The legend of Job, embattled and long-suffering hero of the Bible, got a challenge in Washington with the trials faced by some of the 15,000 young Christians who attended Youth Congress '85 at the Washington Convention Center.
The District might easily have seemed a den of calamities for the youths who were here to celebrate their Christianity. They endured violent storms; explosions and fires in one of their hotels, and a power outage in replacement lodgings.
Confusion, delays and cancellations dogged their five-day convention. Nature and modern technology seemed to conspire against them, but some of them would believe only that wicked powers were the culprits. Yet, many of them left Washington Tuesday in good cheer, calling their convention a triumph over evil forces.
"These kind of things follow Christians all the time," said Joy Arnold of Owenton, Ky., of the series of mishaps. "We think it's the work of the devil."
Organizers of the convention, sponsored by two large Christian youth groups -- Youth for Christ and Campus Crusade for Christ -- said their purpose was to "prepare teen-aged and adult leaders to exert Christian influence within America's youth culture."
It became clear early in the effort that it would not be a mission easily accomplished.
The havoc started July 25, when the remnants of Hurricane Bob -- thunderstorms, fierce winds and heavy rain -- slowed the arrival of planes and buses bringing teen-agers from around the country to Washington for the convention that began on Friday.
Then, on July 27, explosions and a fire in the basement of the Washington Hilton Hotel displaced the 3,700 convention-goers staying there, forcing them to spend the night in 19 hotels without any of their belongings. Most of the guests were out of the hotel when the explosions occurred and none was injured.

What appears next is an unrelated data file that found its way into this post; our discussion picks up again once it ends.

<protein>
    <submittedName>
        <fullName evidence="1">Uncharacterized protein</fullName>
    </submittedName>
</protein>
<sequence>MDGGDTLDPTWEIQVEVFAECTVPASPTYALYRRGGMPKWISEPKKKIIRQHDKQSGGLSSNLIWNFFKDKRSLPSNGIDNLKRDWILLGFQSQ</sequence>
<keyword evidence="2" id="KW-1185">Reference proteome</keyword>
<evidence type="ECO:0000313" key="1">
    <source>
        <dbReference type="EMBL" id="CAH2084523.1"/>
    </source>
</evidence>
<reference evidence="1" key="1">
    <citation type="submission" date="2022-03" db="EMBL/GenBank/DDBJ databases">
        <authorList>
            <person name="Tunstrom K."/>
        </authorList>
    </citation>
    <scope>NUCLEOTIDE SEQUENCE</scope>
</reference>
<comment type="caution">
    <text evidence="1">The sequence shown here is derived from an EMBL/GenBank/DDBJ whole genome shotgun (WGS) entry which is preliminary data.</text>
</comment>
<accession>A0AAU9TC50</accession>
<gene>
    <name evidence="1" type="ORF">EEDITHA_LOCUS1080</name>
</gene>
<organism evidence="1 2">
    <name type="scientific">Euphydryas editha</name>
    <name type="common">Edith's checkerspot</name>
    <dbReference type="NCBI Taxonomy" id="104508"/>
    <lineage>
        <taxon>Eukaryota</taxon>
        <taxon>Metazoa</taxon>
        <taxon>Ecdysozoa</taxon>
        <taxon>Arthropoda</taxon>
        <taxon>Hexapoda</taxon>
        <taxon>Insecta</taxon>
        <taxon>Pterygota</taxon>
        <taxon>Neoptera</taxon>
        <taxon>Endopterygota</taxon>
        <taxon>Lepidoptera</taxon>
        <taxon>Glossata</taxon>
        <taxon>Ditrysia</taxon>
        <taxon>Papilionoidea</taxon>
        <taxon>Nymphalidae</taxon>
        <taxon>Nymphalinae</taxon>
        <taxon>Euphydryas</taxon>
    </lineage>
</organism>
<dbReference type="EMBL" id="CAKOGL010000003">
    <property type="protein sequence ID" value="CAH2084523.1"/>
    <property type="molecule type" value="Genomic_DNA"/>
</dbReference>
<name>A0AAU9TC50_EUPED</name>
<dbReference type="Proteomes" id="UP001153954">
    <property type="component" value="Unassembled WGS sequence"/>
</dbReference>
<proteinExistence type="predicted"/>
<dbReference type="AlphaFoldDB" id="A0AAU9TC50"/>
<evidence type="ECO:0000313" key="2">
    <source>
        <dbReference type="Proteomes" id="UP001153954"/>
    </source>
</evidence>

As they prepared to return to the Hilton Sunday afternoon, the hotel was struck by another blast and remained closed through the week. But during a late-night shuttle operation that dragged on for hours, they were allowed to get their suitcases. One youth jokingly called his reunion with his luggage a "minor miracle."
Adversity reared its annoying head again on Tuesday, the final day of the conference, when the District's brief power outage delayed the arrival of many convention-goers at a rally on the Mall. Some were slowed by stalled elevators in their hotels, others by downed subway trains.
To many of the 15,000 young Christians who eventually gathered on the Mall, the power outage was no mere mishap. Some saw it as Satan's final swipe at their convention, which was crammed with seminars, workshops and a variety of ministers and gospel entertainers.
Paul Rock, 17, of Stillwater, Minn., called the power outage "another futile attempt by Satan to ruin something that's meaningful to youths."
Rock said he had left his sixth-floor room in the Hyatt Regency on Capitol Hill, where he had been relocated after the Hilton explosions, and was on his way to the elevators when the hallway went dark. "The first thing I thought of was, 'Here we go again,' " said Rock.
Jay Kesler, 50, president of Youth for Christ, said, "Power goes off for Christians as well as non-Christians. I don't see anything unusual about it."
But many youths felt otherwise, such as 15-year-old Elizabeth Jones of St. Paul, Minn., who said she was convinced that evil sources had heaped misfortune on the convention. Jones, who was among those relocated after the Hilton explosions and fires, also said that the "constant distractions" throughout the conference prevented her from experiencing the spiritual growth she had hoped to achieve.
"It's supposed to be a life-changing conference," Jones said, "but it hasn't changed my life much."
More than a few youths, however, said that their convictions were strengthened by the hardships they endured.
Glen Reiland of West Chester, Pa., said he feels "closer to Christ" than ever before.
Said Kesler, "I think these kids grasped that the Christian faith means giving all you know of yourself to all you know of God."